Sources of renewable energy such as solar and wind power are highly variable, not only over time (the sun doesn’t shine at night) but also in space (some places are just windier than others). This variability poses a major challenge to shifting to a 100% renewable electric grid. But according to a new analysis, zipping electricity back and forth over high-speed power lines at a continent-wide scale could enable renewable sources to easily meet all the world’s power needs.
Transcontinental trade in electricity isn’t a new idea. There are regional power pools operating in Europe, North America, and southern Africa, and transmission lines connect the UK and the Netherlands; Sweden and Lithuania; and Norway and the Netherlands, for example. But the new work is the first to examine how such trade could contribute to a 100% renewable power system at a fine scale of both demand and supply, while taking into account the limited space available for renewable energy development.
In the study, researchers drew on existing databases and models to analyze hour-by-hour electricity demand and renewable supply worldwide for the year 2050. They calculated the availability and cost of electricity if each country generated and consumed electricity only within its own borders compared to a situation in which electricity is freely traded within each of six global regions: Sub-Saharan Africa; East, South, and Central Asia and Russia; Europe, the Middle East, and North Africa; North America; South America; and Southeast Asia and Oceania.
If all feasible sites are available for renewable energy development, electricity sourced within each country’s borders would fall only 2% short of global demand in 2050. But transcontinental trade in electricity could still reduce the cost of electricity by 5-52%, depending on the region, the researchers report in the journal Nature Communications.
And in the real world, all feasible sites aren’t available for renewable energy development. So the researchers also analyzed what would happen if only the top 10% of renewable energy sites globally were developed. And here the importance of international trade in electricity really became clear.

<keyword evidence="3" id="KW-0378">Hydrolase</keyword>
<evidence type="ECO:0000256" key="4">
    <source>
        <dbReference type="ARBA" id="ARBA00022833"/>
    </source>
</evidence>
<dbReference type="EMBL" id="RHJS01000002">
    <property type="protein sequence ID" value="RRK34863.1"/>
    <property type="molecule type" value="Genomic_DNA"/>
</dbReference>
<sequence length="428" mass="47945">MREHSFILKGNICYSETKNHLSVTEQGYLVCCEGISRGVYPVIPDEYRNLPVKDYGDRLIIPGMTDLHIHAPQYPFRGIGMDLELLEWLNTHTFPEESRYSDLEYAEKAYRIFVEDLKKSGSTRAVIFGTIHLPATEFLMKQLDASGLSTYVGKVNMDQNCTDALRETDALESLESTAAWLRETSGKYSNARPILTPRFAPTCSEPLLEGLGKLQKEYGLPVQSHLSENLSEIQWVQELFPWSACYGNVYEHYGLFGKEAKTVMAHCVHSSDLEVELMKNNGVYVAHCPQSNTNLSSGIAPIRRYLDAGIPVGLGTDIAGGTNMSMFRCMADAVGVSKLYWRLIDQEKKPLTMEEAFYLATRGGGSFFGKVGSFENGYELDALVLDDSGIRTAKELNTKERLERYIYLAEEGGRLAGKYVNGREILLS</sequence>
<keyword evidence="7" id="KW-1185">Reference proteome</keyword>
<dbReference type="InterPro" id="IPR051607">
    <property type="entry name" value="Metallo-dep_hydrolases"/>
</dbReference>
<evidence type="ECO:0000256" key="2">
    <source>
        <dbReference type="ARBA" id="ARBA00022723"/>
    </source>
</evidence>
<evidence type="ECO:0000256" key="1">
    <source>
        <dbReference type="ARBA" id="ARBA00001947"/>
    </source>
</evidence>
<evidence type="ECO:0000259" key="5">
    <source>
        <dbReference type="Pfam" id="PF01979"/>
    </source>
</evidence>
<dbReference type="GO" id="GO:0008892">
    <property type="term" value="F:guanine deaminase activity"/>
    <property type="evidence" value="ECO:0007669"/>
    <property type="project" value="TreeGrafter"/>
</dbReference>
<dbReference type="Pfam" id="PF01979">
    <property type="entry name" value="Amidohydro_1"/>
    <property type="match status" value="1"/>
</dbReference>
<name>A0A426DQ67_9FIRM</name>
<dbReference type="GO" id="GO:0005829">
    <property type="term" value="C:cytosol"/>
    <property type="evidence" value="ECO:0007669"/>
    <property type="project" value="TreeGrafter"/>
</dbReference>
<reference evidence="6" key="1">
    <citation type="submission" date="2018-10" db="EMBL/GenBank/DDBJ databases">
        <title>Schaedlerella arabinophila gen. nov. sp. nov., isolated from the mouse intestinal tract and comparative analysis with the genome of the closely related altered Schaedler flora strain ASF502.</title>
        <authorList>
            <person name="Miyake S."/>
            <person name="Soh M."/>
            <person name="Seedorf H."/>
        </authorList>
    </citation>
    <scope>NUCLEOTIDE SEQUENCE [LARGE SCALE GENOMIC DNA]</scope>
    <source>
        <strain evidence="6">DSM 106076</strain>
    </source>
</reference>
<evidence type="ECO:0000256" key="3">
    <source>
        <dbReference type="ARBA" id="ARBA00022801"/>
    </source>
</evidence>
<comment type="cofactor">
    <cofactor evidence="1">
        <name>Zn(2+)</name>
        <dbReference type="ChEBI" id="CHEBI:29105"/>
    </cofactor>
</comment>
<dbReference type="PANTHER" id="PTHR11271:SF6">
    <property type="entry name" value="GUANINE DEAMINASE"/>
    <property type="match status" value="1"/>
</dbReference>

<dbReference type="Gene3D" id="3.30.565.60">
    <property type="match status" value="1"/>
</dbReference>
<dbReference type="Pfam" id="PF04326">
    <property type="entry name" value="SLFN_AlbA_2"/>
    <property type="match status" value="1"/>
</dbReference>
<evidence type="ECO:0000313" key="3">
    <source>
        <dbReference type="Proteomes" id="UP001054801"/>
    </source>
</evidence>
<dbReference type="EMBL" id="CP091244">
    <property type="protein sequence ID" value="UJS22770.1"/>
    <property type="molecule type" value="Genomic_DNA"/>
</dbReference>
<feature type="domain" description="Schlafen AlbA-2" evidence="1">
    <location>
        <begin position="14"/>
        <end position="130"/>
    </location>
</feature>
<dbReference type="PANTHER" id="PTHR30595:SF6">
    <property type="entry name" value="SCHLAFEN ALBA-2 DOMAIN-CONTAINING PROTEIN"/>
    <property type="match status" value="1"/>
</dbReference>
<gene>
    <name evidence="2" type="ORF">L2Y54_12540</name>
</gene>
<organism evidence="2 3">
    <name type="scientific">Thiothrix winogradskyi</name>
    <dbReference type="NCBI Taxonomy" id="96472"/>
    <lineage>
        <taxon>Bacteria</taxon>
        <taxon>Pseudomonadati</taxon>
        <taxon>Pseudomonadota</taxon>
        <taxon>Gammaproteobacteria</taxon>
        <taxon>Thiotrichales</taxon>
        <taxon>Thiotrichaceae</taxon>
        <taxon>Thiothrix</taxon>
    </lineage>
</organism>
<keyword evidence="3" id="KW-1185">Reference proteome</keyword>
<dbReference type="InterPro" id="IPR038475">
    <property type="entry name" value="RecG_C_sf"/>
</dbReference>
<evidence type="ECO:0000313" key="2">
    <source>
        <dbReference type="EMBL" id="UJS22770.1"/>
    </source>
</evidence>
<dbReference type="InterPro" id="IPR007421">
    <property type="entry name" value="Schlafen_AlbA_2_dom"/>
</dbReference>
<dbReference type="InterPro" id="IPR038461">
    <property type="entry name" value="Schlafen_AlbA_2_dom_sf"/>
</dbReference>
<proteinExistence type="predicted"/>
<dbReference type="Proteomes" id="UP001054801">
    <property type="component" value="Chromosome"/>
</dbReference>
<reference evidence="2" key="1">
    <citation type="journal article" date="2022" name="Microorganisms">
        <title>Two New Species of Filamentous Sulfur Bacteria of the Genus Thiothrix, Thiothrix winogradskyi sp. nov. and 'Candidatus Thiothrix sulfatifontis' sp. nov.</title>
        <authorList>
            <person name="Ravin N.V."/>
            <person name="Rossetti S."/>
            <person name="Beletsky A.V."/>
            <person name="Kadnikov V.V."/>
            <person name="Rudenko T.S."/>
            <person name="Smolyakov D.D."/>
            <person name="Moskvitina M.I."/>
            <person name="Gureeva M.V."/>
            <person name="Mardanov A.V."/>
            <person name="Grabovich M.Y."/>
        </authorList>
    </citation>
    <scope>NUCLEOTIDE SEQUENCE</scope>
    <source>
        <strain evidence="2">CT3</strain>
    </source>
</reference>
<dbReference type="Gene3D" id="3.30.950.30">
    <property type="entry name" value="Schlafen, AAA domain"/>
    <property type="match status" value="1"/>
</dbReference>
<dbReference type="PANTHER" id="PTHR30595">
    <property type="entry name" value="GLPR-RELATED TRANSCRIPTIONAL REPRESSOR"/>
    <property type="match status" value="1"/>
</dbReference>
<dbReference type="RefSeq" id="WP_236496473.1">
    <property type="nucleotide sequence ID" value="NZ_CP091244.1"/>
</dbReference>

In this space-limited scenario, electricity sourced within each country’s borders would fall 12% short of meeting global annual demand. In nearly one-third of countries, domestic renewable energy would fall at least 20% short of demand.
But with transcontinental power pools, renewable energy could easily do the job even if space is limited. What’s more, the trade would reduce the cost of electricity by up to 23% compared to the domestic-only situation.
“Our research proves that, without long-term storage, 100% renewable electricity is reliable and economically feasible by expanding transmission lines within continents,” the researchers write.
In 2020, about 2% of the total global power supply was traded across international borders. In the new analysis, cross-border trade of electricity would account for about 16% of global demand if all suitable sites for renewables were developed, and about 30% of global demand if only the best sites were developed.
In some ways, the uneven spatial distribution of renewable energy is a familiar situation: some countries have a lot of fossil fuels, and others don’t. In the current fossil fuel economy, that unevenness mostly benefits exporters of fossil fuels, which reap huge profits and massive geopolitical influence from their control of energy sources.
Against this backdrop, renewable energy is often touted as a means of achieving energy independence. The new analysis cuts against that aim, proposing that the green transition should involve more international integration, not less. “Geopolitics would be a barrier to building a transcontinental power pool,” the researchers acknowledge, understatedly.
But the benefits could be widely shared. Nations that import green electricity are spared the cost of developing less desirable renewable projects or investing in expensive battery storage. And for many exporting nations, having a destination for excess electricity would reduce the need to curtail generation and improve the economics of renewable energy development. “Building transcontinental power pools is likely to benefit both importers and exporters of renewable energy,” the researchers argue.
Source: Yang H. et al. “Global transcontinental power pools for low-carbon electricity.” Nature Communications 2023.
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